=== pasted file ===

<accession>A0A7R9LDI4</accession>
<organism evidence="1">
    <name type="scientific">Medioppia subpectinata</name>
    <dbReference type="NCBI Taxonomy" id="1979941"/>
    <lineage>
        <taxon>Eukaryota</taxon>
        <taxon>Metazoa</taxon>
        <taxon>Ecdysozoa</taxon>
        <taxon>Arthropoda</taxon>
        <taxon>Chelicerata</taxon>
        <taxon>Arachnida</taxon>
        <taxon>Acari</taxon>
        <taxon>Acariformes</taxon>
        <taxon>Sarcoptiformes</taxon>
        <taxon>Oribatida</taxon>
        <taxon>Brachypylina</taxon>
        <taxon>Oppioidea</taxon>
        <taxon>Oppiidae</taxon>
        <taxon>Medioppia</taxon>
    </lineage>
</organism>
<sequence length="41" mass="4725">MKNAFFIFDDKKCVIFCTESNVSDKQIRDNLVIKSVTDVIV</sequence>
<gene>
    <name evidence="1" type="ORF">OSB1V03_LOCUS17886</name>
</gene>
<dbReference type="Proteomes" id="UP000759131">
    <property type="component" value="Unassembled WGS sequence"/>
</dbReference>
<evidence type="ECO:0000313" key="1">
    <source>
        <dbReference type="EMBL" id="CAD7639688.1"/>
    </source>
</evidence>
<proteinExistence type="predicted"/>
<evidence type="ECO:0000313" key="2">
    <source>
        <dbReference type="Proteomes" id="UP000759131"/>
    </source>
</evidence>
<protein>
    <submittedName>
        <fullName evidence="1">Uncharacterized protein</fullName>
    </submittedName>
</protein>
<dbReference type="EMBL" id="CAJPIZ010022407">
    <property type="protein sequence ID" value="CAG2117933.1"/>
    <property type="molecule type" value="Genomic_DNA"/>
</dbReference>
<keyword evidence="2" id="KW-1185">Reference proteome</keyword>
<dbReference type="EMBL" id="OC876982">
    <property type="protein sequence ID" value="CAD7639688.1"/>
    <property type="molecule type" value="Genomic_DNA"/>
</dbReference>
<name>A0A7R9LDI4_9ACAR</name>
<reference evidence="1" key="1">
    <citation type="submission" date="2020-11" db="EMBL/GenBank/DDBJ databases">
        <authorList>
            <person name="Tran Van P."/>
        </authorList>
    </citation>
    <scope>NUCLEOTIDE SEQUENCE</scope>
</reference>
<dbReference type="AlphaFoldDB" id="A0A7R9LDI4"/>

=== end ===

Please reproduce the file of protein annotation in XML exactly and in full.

<accession>A0A7R9LDI4</accession>
<organism evidence="1">
    <name type="scientific">Medioppia subpectinata</name>
    <dbReference type="NCBI Taxonomy" id="1979941"/>
    <lineage>
        <taxon>Eukaryota</taxon>
        <taxon>Metazoa</taxon>
        <taxon>Ecdysozoa</taxon>
        <taxon>Arthropoda</taxon>
        <taxon>Chelicerata</taxon>
        <taxon>Arachnida</taxon>
        <taxon>Acari</taxon>
        <taxon>Acariformes</taxon>
        <taxon>Sarcoptiformes</taxon>
        <taxon>Oribatida</taxon>
        <taxon>Brachypylina</taxon>
        <taxon>Oppioidea</taxon>
        <taxon>Oppiidae</taxon>
        <taxon>Medioppia</taxon>
    </lineage>
</organism>
<sequence length="41" mass="4725">MKNAFFIFDDKKCVIFCTESNVSDKQIRDNLVIKSVTDVIV</sequence>
<gene>
    <name evidence="1" type="ORF">OSB1V03_LOCUS17886</name>
</gene>
<dbReference type="Proteomes" id="UP000759131">
    <property type="component" value="Unassembled WGS sequence"/>
</dbReference>
<evidence type="ECO:0000313" key="1">
    <source>
        <dbReference type="EMBL" id="CAD7639688.1"/>
    </source>
</evidence>
<proteinExistence type="predicted"/>
<evidence type="ECO:0000313" key="2">
    <source>
        <dbReference type="Proteomes" id="UP000759131"/>
    </source>
</evidence>
<protein>
    <submittedName>
        <fullName evidence="1">Uncharacterized protein</fullName>
    </submittedName>
</protein>
<dbReference type="EMBL" id="CAJPIZ010022407">
    <property type="protein sequence ID" value="CAG2117933.1"/>
    <property type="molecule type" value="Genomic_DNA"/>
</dbReference>
<keyword evidence="2" id="KW-1185">Reference proteome</keyword>
<dbReference type="EMBL" id="OC876982">
    <property type="protein sequence ID" value="CAD7639688.1"/>
    <property type="molecule type" value="Genomic_DNA"/>
</dbReference>
<name>A0A7R9LDI4_9ACAR</name>
<reference evidence="1" key="1">
    <citation type="submission" date="2020-11" db="EMBL/GenBank/DDBJ databases">
        <authorList>
            <person name="Tran Van P."/>
        </authorList>
    </citation>
    <scope>NUCLEOTIDE SEQUENCE</scope>
</reference>
<dbReference type="AlphaFoldDB" id="A0A7R9LDI4"/>